Fresh coffee in my favorite mug. A phone call from an old friend. The feeling of little arms wrapped tightly around my neck. A surprise package from Grandma that smells just like her house.
Lately I've been thinking a lot about things that bring me pure joy. There is a new book I keep hearing about that is all about the art of de-cluttering your life and only keeping the things that bring you pure joy. I've yet to buy this book because 1: I've already got a stack of half-read books on my nightstand that could easily be mistaken for part of the permanent decor, and 2: following the advice of this book could get expensive fast because, let's be honest, after having a baby, there are only a few items hanging in my closet that bring me any sort of joy.
I'm not sure if the intention of the book is to de-clutter or just to replace all your old stuff with new stuff, but regardless, it really got me thinking about the things that bring me happiness and how drastically those things have changed in recent months. The other day I caught myself laughing aloud from pure elation while watching Little Man master a new, somewhat complicated sippy cup. He cackled with pride from feeding himself as I watched him delight in his new discovery.
Another thing that makes me happy lately? Dinner parties with neighbors. Despite having little knowledge of our new town and doing most of the home-buying process from afar, somehow we hit the neighbor jackpot. The "parent figures" to our left, the nice guy who occasionally snow-plows our driveway to our right, and the super-friendly couple across the street with two little boys. Do you know how easy dinner parties are with little ones? They're not. Unless you live right across the street and can cart your food and kiddos over in a wagon....and then just walk home. Ah-mazing.
I made this noodle dish for our most recent get together with those neighbor friends across the street. The theme was "Asian invasion" and it didn't disappoint. She made potstickers... from scratch. I'll be adding those to my list of things that make me happy. I love this noodle salad because it's something a little different than your standard potluck side dish and can easily be made ahead of time. The crisp summer veggies, nutty sesame oil, and bright cilantro come together to create a slightly sweet and slightly spicy noodle dish.
I found all the produce for this at our local farmer's market and the rice noodles and sauces can be found in the ethnic section of most grocery stores. If you can't find rice noodles, you could also use soba noodles. One tip: I would ignore the package instructions about soaking the noodles in boiling water (as I did in the picture below). I let them soak for 20 minutes, and they still had too much bite, which would be great if you planned to stir fry them for pad thai, but not for a cold pasta salad. Just boil them like regular pasta for about 5-7 minutes or until tender, and be careful not to overcook.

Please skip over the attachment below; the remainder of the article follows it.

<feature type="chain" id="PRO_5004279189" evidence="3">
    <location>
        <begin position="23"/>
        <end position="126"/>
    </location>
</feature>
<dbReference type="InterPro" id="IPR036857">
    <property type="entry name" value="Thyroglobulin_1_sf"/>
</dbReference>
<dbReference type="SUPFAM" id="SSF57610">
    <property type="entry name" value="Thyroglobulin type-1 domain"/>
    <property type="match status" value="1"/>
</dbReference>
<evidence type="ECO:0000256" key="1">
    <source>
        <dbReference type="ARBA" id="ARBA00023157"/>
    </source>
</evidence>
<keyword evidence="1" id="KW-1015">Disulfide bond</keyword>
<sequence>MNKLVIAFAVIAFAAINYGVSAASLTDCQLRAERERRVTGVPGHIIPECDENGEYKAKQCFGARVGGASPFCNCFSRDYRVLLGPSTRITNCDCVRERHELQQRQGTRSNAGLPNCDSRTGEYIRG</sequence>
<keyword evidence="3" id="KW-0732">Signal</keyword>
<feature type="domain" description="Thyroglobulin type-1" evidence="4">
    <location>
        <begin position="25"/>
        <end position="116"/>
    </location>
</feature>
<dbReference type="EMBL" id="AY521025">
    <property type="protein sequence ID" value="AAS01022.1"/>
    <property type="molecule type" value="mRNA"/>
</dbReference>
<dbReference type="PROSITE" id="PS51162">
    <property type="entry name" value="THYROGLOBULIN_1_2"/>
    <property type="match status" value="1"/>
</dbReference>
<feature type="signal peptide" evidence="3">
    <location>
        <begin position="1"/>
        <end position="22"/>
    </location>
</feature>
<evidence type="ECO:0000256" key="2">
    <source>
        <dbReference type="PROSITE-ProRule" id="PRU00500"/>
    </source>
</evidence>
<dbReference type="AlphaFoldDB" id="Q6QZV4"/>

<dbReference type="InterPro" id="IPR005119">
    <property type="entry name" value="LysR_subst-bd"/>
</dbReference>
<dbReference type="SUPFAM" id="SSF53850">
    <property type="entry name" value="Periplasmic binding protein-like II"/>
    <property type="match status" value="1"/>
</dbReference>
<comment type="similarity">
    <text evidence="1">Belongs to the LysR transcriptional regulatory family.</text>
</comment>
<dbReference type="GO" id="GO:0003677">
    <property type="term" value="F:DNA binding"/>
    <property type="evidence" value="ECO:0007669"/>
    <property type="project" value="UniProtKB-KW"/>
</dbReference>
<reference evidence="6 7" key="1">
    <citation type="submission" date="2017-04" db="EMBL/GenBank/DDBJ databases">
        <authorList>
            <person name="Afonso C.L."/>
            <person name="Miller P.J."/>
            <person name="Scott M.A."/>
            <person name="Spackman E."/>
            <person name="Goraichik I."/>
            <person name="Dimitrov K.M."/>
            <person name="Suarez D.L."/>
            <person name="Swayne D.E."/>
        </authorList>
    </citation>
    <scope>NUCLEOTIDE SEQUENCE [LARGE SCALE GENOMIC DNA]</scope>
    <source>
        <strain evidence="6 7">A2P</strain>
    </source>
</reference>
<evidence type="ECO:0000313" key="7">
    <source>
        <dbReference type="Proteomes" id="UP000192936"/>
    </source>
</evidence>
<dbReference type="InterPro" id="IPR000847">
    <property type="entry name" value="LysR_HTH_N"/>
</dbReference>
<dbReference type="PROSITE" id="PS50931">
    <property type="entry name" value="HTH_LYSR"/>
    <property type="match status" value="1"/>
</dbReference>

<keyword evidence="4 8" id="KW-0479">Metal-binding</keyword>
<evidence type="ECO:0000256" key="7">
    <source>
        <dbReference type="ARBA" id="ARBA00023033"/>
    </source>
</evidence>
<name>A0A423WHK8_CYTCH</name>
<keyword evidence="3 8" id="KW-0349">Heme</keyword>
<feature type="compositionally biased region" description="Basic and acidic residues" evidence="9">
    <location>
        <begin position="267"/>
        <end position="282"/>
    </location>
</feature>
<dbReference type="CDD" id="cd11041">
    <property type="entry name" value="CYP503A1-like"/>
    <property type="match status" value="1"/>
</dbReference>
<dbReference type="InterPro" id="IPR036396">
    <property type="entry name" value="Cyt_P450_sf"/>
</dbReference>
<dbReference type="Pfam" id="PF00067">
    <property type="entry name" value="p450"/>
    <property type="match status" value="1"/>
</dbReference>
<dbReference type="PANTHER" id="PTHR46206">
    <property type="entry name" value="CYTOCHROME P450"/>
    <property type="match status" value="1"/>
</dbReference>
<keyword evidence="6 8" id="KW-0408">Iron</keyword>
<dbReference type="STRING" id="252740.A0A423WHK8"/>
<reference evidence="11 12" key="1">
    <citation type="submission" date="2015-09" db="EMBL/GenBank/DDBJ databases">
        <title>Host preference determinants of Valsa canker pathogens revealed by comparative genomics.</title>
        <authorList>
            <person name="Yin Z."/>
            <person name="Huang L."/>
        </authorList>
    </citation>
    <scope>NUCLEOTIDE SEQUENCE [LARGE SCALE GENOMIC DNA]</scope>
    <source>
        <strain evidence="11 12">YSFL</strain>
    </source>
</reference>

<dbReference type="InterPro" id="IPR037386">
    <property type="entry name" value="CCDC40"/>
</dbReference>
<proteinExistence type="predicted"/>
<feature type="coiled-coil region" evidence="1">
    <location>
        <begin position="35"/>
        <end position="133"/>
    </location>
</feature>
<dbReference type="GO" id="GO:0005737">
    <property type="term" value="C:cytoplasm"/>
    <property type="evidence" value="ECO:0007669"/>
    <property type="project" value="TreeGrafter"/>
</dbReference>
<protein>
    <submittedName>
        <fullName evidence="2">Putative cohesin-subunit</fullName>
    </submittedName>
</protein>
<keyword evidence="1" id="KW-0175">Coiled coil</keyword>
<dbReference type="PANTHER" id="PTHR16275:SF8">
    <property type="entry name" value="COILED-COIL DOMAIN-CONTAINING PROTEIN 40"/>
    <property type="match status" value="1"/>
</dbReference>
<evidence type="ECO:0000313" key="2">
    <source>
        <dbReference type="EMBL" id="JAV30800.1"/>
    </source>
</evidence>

I hope you have a good week full of things that bring you joy. And if you have a minute, I'd love to hear about those things below.
Asian Rice Noodle Salad
Yield: about 10-15 side portions (a good amount for a potluck...feel free to halve the recipe)
16 oz. rice noodle sticks (1/4" thick)
2 cups green onions, chopped
2 cups carrots, julienned (really thin strips)
2 cups red bell pepper, julienned
2 cups cucumbers, insides scraped out with spoon and thinly sliced on a bias
2 handfuls fresh cilantro, chopped
1/4 cup soy sauce
1/4 cup sesame oil
1/2 cup rice vinegar
1 cup sweet chili sauce
Boil the noodles with a splash of vegetable/canola oil for about 5-7 minutes or until tender. Be careful not to overcook. Strain in colander and rinse under cold water.
Prepare all the vegetables as indicated above.
In a large bowl, mix together all ingredients until incorporated, reserving a little cilantro and green onions for garnish.
Serve in a large bowl with tongs for easy serving. Garnish with the reserved cilantro and green onions.
You can find the rice noodles and sauces in the ethnic food section in most grocery stores.
If you want to cut down on a little chopping time, you can usually find bags of julienned carrots ready to go.
Look for pure sesame oil, not the blend. It's more expensive, but you need less.
Look for the rice noodle "sticks" about 1/4" thick. If you can't find them, you could also use soba noodles which are made with buckwheat.